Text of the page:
And the three front-running Democrats have so little time between them as Senators that together, they wouldn’t even reach the venerable level of one Robert C. Byrd. Or even the decent and highly respected level of a Jim Jeffords. Perhaps this is why the discussion of the Iraq invasion was so tragically inadequate in the first place; this is why the waning Congress has been called A Congress of Peeps. John Edwards had barely found the bathrooms when he announced he would run for President.

Each has only entered the Senate as short-cut route to the Presidency. I was astonished a few months back as the current Panic Primary got underway when the most important Democratic Fund raiser here in the North Country of New England who fully supports Senator Clinton, said she should wait a few months to enter to “ . . . get some stuff done” in the Senate first. A Washington Post columnist made the same comment about Senator Obama.

Governor of a teensy, unpopulated state or one reserved for retired people is also a short cut. This does not rate in the First Tier either. There is nothing to suggest that a governor of a small under populated state would not be a good President. But again, it is a management thing. Governor Dean pioneered this in ’04 but he had no desire to actually be President, and was terrified when he got a boost from the web. He wanted to “make a point” I think, and was looking for a job.

Being related to a former President does not qualify you to be President in the First Tier. Being of an ethnicity that has not yet been President does not necessarily prepare you for the Presidency. Being a movie star or a singer or a hockey player does not prepare you at all to be President, but there is nothing to indicate that these people would not be good Presidents.

According to tradition and lore, a First Tier candidate is a Governor of a state with more than 1.5 million people in it. That would be a state like Texas, New York, California or Massachusetts – widely considered to be “initiative” states. Another First Tier qualification is a military commander who has attained the rank of Admiral or General in the three-star area and has distinguished him or herself in the management of a military campaign or in running a vast enterprise like the U. S. Army or NATO. Colin Powell, for example, would be First Tier.

In the current crop of Presidential contenders in both parties, only Mitt Romney, former Governor of Massachusetts, is qualified in the First Tier.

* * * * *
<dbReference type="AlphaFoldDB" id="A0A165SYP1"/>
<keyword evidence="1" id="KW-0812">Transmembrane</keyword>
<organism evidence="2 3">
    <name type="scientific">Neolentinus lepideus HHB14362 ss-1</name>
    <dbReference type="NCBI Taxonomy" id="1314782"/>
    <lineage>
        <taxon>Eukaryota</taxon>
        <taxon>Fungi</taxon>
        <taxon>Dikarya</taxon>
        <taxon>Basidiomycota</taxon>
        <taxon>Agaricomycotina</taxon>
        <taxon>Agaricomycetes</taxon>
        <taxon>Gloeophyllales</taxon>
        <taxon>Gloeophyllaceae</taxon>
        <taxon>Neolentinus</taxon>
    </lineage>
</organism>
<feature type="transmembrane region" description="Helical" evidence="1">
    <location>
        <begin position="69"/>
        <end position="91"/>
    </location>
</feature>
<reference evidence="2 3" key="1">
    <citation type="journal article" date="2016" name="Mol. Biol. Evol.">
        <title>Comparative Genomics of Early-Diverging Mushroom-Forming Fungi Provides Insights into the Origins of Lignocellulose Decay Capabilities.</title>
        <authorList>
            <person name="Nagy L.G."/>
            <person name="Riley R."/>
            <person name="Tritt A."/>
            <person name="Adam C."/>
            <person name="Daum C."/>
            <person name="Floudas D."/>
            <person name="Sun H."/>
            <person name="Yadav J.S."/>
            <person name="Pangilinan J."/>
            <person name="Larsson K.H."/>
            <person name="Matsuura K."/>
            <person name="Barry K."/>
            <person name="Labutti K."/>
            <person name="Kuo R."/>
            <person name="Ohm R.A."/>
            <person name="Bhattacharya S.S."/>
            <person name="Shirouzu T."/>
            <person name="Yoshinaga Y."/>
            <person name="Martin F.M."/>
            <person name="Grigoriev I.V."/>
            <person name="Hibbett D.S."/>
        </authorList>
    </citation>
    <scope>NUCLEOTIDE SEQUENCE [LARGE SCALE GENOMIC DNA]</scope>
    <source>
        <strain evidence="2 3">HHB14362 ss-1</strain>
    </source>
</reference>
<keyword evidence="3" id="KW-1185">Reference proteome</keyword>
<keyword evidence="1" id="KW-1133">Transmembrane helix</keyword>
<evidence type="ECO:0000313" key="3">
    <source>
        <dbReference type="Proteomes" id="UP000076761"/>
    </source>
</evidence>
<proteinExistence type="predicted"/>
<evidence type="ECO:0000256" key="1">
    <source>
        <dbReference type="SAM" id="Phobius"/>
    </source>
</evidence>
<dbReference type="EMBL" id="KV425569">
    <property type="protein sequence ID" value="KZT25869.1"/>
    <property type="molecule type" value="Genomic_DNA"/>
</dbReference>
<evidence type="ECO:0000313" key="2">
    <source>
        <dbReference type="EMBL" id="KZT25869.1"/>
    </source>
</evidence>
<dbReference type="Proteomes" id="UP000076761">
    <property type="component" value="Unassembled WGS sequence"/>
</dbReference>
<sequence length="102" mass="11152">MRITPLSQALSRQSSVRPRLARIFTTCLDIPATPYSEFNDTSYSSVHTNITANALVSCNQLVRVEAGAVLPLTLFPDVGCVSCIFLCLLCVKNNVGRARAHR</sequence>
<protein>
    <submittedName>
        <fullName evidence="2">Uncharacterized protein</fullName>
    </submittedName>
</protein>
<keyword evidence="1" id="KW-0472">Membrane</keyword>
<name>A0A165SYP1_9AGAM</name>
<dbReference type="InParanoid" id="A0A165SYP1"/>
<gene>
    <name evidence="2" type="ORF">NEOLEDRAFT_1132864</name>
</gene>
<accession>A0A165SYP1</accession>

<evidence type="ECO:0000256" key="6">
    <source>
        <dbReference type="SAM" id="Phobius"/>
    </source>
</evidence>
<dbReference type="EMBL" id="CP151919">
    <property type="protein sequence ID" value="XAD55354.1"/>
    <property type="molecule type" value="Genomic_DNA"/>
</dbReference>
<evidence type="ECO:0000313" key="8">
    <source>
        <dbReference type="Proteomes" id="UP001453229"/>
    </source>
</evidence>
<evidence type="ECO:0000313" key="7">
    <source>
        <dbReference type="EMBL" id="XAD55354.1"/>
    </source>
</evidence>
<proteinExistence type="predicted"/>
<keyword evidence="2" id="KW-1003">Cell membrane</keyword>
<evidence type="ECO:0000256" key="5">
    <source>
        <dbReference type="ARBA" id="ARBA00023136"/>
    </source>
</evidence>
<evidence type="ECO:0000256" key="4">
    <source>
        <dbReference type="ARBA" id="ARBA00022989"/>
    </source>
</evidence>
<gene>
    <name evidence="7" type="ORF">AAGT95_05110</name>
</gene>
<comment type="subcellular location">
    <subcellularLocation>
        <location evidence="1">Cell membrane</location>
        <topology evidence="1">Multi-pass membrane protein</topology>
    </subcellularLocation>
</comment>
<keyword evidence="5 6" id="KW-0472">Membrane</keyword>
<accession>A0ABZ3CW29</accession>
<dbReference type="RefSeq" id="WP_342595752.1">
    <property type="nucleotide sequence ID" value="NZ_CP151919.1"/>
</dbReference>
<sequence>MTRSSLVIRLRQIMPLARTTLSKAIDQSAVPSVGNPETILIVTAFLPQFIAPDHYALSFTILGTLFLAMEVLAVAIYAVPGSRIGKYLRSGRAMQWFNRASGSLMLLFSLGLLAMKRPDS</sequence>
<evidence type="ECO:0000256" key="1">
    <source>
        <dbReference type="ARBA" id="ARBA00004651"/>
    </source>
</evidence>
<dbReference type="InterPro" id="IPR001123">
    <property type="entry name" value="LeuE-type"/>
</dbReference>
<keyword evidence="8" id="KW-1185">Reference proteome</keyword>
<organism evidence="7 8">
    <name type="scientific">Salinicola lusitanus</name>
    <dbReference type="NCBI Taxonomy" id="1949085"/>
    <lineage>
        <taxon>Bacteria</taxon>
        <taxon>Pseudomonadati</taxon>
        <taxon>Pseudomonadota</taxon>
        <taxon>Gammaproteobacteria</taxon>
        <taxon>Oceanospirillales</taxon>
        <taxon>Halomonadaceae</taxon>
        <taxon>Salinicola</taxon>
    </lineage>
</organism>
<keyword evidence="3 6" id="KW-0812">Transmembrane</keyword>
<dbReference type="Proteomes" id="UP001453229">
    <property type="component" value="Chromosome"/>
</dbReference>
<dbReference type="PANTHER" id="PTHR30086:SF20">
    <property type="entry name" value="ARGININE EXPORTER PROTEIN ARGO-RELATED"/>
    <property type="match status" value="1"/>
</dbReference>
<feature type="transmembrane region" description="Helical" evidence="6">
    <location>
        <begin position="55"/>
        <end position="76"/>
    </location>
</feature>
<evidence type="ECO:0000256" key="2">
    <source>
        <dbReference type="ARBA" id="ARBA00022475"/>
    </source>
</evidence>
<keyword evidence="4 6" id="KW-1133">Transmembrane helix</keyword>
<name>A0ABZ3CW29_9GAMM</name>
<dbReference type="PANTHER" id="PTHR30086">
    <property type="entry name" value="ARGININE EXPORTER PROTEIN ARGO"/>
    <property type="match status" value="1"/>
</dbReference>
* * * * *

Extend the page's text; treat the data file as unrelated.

There are others there who are part of the public discussion who are First Tier but are oddly enough not in the race. Wesley Clark, who leads the Democrats in discussion of Iran, Iraq and foreign policy is a First Tier candidate and so is Joe Sestak.

Sestak, the new representative from Pennsylvania and a three-star Admiral, was shining on Meet the Press this past Sunday, speaking in opposition to neocon apparatchik Richard Pearle and right wing nut job Tom DeLay staging a comeback. Sestak, like Clark was heavily supported by The Fighting Dems, Daily Kos and the web community and is representative of the new spirit which rose to Congress out of the '06 race, featuring new people with new ideas like Carol Shea-Porter of NH and Jim Webb of Virginia.

Sestak could well be the ascending leader of this new group. George Joulwan, a retired Army General who served as supreme allied commander of NATO, who spoke recently on Late Edition, is also First Tier. So is Kathleen Sebelius, Governor of Kansas, Ed Rendell, Governor of Pennsylvania, John Lynch, Governor of New Hampshire, Mike Easley, Governor of North Carolina and many others.

The MSM has expressed little interest in these people who constitute today a Best and Bright listing of the Democratic Party.

Lincoln called us to a “standard maxim.” Today in the other stairwell, we seem to be seeking instead a “standard minimum.”

Perhaps it is not too late. There is still a year to go and marketing in the real world doesn’t start until September, its arc rising to Thanksgiving. Maybe First Tier will arise then. Maybe we can draft new people into the race when the crisis is more acutely felt.

I would add another category to Presidential Contenders: Anomalies and Phenomenon. They appear in periods of change, and perhaps we are there now.

That would be people with a few billion bucks like Warren Buffett, Mike Bloomberg and Donald Trump. All three have shown interest in a unique party run either as candidate or as support of another individual or a new party.

Mike Bloomberg, mayor of New York, has clearly stated that if this Presidential race descends into mischief, and there are indications that it is doing so, he will put up a half billion of his own money to run a third candidate in March of next year. And Buffet has appeared as a primary supporter of Arnold Schwarzenegger agent of “post partisan” politics.